Rappler CEO and Executive Editor Maria Ressa, right, stands in front of reporters as she arrives at the Court of Tax Appeals in Metro Manila, Philippines

Nobel Peace Prize is ‘a testament to how truth prevails,’ Rappler journalist says

The Norwegian Nobel Committee has given the Nobel Peace Prize to journalists for the first time since 1935. Sofia Tomacruz, who works at Rappler with one of this year’s two winners, Maria Ressa, joined The World’s host Marco Werman to discuss the significance of the announcement.

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The Norwegian Nobel Committee has awarded this year’s Nobel Peace Prize to two journalists: Maria Ressa from the Philippines and Dmitry Muratov from Russia. It’s the first time the honor has gone to a journalist since 1935.

Related: Nobel Prize winner Abdulrazak Gurnah: An introduction to the man and his writing

Ressa was cited for her work with Rappler, the news site she co-founded in 2012, which has relentlessly and bravely put the policies of Philippine President Rodrigo Duterte under the spotlight, including the large-scale killings linked to a police campaign against drugs.

And Muratov said he sees the prize as an award to his newspaper, Novaya Gazeta, which he helped found in 1993. It’s the same newspaper where journalist Anna Politkovskaya worked, covering the bloody conflict in Chechnya before she was killed in 2006.

Related: Only 20 Nobels in the sciences have gone to women. Why?

Sofia Tomacruz works as a journalist at Rappler. She talked to The World’s host Marco Werman about what the award means for her colleagues and journalists everywhere.  

Marco Werman: Congratulations, first of all. What is your reaction to today’s news?
Sofia Tomacruz: Thank you so much. You know the news is such good news. It came after a really long week here in the Philippines. I’m not sure if you’re aware, but election season is in full swing. So, it was such a surprise for us. I mean, not only for Maria, but for us, too. But, really it could not have come at a better time.

Related: Maria Ressa says journalism is democracy’s ‘first line of defense’ and Rappler won’t back down

It has been a long week there. We’re covering the final list of candidates today, in fact, on the show. What does it mean to you that the Nobel Committee has awarded the Peace Prize to journalists this year?
I think that the fact that the Nobel Peace Prize was awarded to journalists this year is just really a recognition of journalism’s role in the world today, especially at this time. In the past few years, you’ve seen how important it is to defend press freedom and hold the line, as Maria would say, against those who want to weaken that. And no matter how small or unassuming their actions may be, it’s so important that we shine a light on people who try to silence us. And the award really highlights the struggles of journalists, I think, not only in the Philippines, but across the world. So, really, this prize, like I said, just could not have come at a better time.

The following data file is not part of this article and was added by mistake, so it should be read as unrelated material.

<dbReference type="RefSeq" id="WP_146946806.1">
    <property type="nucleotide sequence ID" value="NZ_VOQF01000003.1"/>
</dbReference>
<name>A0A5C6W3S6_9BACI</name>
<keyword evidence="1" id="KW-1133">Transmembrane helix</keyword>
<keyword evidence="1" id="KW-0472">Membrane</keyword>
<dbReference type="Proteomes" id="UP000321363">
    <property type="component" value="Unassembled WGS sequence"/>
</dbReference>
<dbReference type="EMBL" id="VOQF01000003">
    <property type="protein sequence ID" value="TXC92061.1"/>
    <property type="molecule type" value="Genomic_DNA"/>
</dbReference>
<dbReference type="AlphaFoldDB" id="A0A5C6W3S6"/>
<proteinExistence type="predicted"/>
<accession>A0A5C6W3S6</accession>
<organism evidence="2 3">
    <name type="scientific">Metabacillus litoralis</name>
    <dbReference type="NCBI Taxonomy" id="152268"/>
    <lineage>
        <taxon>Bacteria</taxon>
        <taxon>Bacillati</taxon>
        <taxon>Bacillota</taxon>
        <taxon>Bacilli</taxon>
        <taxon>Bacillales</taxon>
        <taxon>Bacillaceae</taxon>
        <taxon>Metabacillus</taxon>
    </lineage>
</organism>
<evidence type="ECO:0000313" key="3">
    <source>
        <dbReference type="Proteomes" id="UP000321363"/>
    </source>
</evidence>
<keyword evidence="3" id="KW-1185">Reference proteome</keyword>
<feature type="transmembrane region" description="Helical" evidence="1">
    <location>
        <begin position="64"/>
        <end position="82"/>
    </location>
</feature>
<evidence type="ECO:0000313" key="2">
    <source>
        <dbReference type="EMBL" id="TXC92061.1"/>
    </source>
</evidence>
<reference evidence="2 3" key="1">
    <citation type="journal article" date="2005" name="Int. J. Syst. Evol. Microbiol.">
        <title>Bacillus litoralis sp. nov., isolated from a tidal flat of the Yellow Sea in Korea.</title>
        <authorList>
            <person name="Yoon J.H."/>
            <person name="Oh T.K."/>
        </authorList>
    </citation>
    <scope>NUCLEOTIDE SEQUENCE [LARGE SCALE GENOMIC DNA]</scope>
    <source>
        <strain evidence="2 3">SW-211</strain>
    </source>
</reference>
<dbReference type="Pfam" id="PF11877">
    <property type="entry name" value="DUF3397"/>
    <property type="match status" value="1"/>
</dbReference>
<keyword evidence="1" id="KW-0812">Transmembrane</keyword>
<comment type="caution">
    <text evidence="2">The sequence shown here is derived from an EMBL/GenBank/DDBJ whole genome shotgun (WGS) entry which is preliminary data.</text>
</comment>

Briefly, what are the ways Rappler and Maria Ressa have been silenced or attempted to have been silenced over the past few years?
Right, so, especially under the current administration, there’s been just several cases thrown at Rappler, in particular against Maria Ressa. And I think in total there have been about 11 cases, seven still active against her. So, you can just imagine how much time that takes and how much time it takes away from us, reporters, when it comes to doing our jobs?
And are those seven cases kind of affecting your ability to keep Rappler going?
You know, Maria and the rest of our bosses do such a good job at making sure that we keep doing the work that we’re doing. And I think it just really goes back to what Maria would always tell us, the way that you fight back is how you do your job as a journalist. And they really made it a point to drill that into us every day, and I think something that we like to remind ourselves of as well. So, Maria has always taught us that the way you fight back is just by doing your work and doing it to the best of your abilities.

Related: Duterte’s ‘weaponization of the law’ is a threat to democracy, says journalist Maria Ressa

The prize, as we know, went to Maria Ressa and Rappler, but also to Dmitry Muratov of Novaya Gazeta in Moscow. Generally, what is the relationship between Rappler and any other organizations around the globe doing the same kind of risky journalism you do?
I think the relationship would be that in Russia and in the Philippines, there are many similarities. Both media industries in both countries are being attacked. Both are being targeted by the government. And so, you know, it’s also something that Maria says, right? You can’t just speak out when you’re affected. You need to speak out even if it’s your peers, even if it’s somebody far away, because the moment that you allow it to happen in one place, then it gives permission for other leaders and for other people to do it, to weaken a free press in other places. And so, we need to protect one another, no matter how far away we are from each other, and what happens in one place, it won’t stop there. The prize being given to both Maria and Dmitry, it’s really a testament to how truth prevails and, even in places that are trying to stifle the truth, it always come out.
Has there been any reaction from the Philippine government to the Nobel Peace Prize for Rappler and Maria Ressa?
No, radio silence so far.

This interview has been lightly edited and condensed for clarity.AP contributed to this report.

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